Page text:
she was unaccompanied by a male partner. The hotel policy dictated that it would not allow
access to certain parts of the hotel to unaccompanied women. This restriction did not apply to
unaccompanied men. She saw this as discrimination based on gender and contrary to the nondiscrimination clause in article 23(4) of the Zambian Constitution 2, so she decided to petition the
High Court.
Zambia has a dual legal system, to wit, customary and statutory law. One of the problems
obtaining in the application of the customary law is that it lacks uniformity and is incongruous
with the provisions of the law. An example of this is found in Section 12 of the Local Courts Act 3
which provides:
(1) Subject to the provisions of this Act, a Local court shall administer
(a) the African customary law applicable to any matter before it in so far as such
law is not repugnant to natural justice or morality or incompatible with the
provisions of any written law.
Here the law provides that customary law can only be applied subject to no being repugnant to
natural justice or morality or incompatible, the problem comes in when determining what is
repugnant. However, some customary laws that are repugnant to natural justice or morality are
still enforced up to this day. The Mwiya4 case is a case in point. It was heard that the Lozi custom
does not entitle a divorced woman to property settlement, let alone maintenance. And such a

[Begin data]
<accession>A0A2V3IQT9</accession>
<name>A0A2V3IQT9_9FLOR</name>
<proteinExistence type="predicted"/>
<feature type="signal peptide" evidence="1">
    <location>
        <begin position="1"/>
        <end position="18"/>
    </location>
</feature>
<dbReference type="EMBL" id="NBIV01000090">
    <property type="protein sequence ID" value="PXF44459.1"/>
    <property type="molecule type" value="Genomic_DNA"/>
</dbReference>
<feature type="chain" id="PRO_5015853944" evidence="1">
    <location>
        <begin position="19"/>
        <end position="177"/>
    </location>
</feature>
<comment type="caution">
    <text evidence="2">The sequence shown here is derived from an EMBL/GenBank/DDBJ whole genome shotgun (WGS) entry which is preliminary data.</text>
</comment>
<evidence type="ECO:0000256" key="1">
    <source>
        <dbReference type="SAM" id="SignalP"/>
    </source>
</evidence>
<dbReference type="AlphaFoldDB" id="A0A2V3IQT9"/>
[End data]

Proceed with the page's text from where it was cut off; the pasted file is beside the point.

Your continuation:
repugnant custom was upheld by the courts of law.
In similar circumstances, another female attempted to enter a different hotel in Lusaka, the
Holiday Inn, when she too was denied access by the hotel security. Just like in the Sara Longwe
case, in Elizabeth Mwanza v Holiday Inn Hotel, 5 the hotel security cited policy which restricted
unaccompanied women from accessing certain parts of the hotel. However, in this case, the judge
2 Chapter 1 of the Laws of Zambia.
3 Chapter 29 of the Laws of Zambia.
4 Mwiya v Mwiya [1977] ZR 113.
5 Elizabeth Mwanza v Holiday Inn Hotel (1997) HP/2054.
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did not see anything wrong with the restrictive hotel policy. In his ruling, Chitengi J found there
was no violation of the prohibition from discrimination as alleged by the petitioner and found the
restriction on unaccompanied women to be reasonable based on the same public policy which
Sara Longwe had used in seeking remedies from the Court.
In another case,6 Edith Nawakwi was denied to include her children on her passport by the Chief